Mysticism

Beyond Words: a commentary on Rumi by Andrew Harvey

On the night of creation, I was awake
Busy at work while everyone slept.
I was there to see the first wink
and hear the first tale told.
I was the first one caught
in the hair of the great imposter.

Whirling around the still point of ecstasy,
I spun like the wheel of heaven.

How can I describe this to you?
You were born later.
I was a companion of that ancient lover
And like a bowl with a broken rim
I endured his tyranny.
Why shouldn’t I be as lustrous as the King’s cup?
I have lived in the room of treasures
Why shouldn’t this bubble become the sea?
I am the secret that lies at its bottom.

Shh. No more words.
Hear only the voice within.
Remember the first thing he said was:
We are beyond words.

This is one of Rumi’s great odes to the Divine which, in just a few lines, contains the entire mystical journey. Here’s part of Andrew Harvey’s brilliant commentary, extracted from The Way of Passion:

“One of the glorious things about Rumi is that he really has attained the highest state. Ramakrishna would embarrass his disciples endlessly by getting out of carriages and worshipping prostitutes with no teeth, as if they were the Divine Mother – and of course they are the Divine Mother. He was seeing the Divine Mother in them and realising that their work of endlessly taking on the lust of unsatisfied men was in fact a holy work, a healing work. Just as Ramakrishna knew the Divine in everything, so Rumi sees the Divine in evil. He admits joyfully that he was ‘the first one caught in the hair of the great imposter’ of Iblis, of Satan. He exults in the madness of the game, just as Ramakrishna does, because he knows that the atheist is soaked in the Divine light as much as the saint. … Even the evil have the light they deny in them; their tragedy is that by following and doing evil they can never see it and so never be healed. Rumi’s compassion is infinite. And that compassion – total identification with the whole creation – is what you hear in the first lines of this poem.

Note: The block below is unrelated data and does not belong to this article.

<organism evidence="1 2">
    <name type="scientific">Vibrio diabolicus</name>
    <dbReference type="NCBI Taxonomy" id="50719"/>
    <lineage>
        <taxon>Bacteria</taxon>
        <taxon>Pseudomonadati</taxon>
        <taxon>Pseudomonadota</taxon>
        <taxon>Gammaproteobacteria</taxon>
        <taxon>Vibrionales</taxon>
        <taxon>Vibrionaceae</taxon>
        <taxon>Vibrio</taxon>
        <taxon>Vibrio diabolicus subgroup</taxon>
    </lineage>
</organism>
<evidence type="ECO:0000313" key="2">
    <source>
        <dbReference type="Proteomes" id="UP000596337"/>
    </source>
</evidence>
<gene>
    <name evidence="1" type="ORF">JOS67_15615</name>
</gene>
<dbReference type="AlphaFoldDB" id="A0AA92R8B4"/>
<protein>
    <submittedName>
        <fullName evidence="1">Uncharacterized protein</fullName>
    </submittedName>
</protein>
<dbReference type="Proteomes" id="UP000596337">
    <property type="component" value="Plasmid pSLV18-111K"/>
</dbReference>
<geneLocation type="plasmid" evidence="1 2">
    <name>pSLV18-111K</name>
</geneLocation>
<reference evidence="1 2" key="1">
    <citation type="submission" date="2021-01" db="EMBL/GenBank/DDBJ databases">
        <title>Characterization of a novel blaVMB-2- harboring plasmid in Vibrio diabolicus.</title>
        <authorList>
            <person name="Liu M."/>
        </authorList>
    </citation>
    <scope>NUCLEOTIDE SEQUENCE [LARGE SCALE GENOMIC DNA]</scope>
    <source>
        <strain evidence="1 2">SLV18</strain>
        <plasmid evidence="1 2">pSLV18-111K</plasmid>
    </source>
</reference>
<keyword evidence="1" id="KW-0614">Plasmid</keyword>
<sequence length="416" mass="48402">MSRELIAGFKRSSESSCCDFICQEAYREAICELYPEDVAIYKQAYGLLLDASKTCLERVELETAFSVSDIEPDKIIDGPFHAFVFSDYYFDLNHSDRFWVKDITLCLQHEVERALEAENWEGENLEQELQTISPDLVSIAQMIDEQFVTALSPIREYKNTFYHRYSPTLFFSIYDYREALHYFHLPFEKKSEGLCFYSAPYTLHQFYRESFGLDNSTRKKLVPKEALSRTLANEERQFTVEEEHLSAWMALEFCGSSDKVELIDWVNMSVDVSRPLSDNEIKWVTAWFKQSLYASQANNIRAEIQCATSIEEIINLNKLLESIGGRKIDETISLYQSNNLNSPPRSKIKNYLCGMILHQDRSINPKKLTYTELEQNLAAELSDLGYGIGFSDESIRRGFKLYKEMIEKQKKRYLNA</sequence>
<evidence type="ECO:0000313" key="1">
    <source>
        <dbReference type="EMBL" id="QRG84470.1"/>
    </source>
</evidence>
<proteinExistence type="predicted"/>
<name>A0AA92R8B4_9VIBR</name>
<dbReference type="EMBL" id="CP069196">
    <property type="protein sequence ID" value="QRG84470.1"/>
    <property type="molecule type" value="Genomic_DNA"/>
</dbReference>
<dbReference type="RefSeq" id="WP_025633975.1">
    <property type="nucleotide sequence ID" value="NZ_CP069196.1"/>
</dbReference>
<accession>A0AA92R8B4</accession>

You are now in that state but you don’t know it. Every cell of your body is interdependent with everything else in the entire universe. Every breath that you emit has a relationship more or less subtle with everything else that exists in all worlds. So where is your separate I? Where is your separate identity? It does not exist. It is empty. It is fiction, an illusion. See that you don’t exist, to re-enter existence and exist with much greater humour. You are here and not here. You exist and you don’t exist. And you neither don’t exist nor exist. It is far more amazing than any of us dare to imagine, because we are, each of us, the full Divine. …

What Rumi does is to awaken all of your secret knowledge. First he gives you a sense of what Oneness in being would be like. You are at the first day of the creation. You are in all the workings of evil. You are hearing and seeing the first tale and the first wink. Then he takes you deeper. He gives you another image of what enlightened consciousness would be like. ‘Whirling around the still point of ecstasy,’ being both that still point and everything that whirls in all the worlds around it.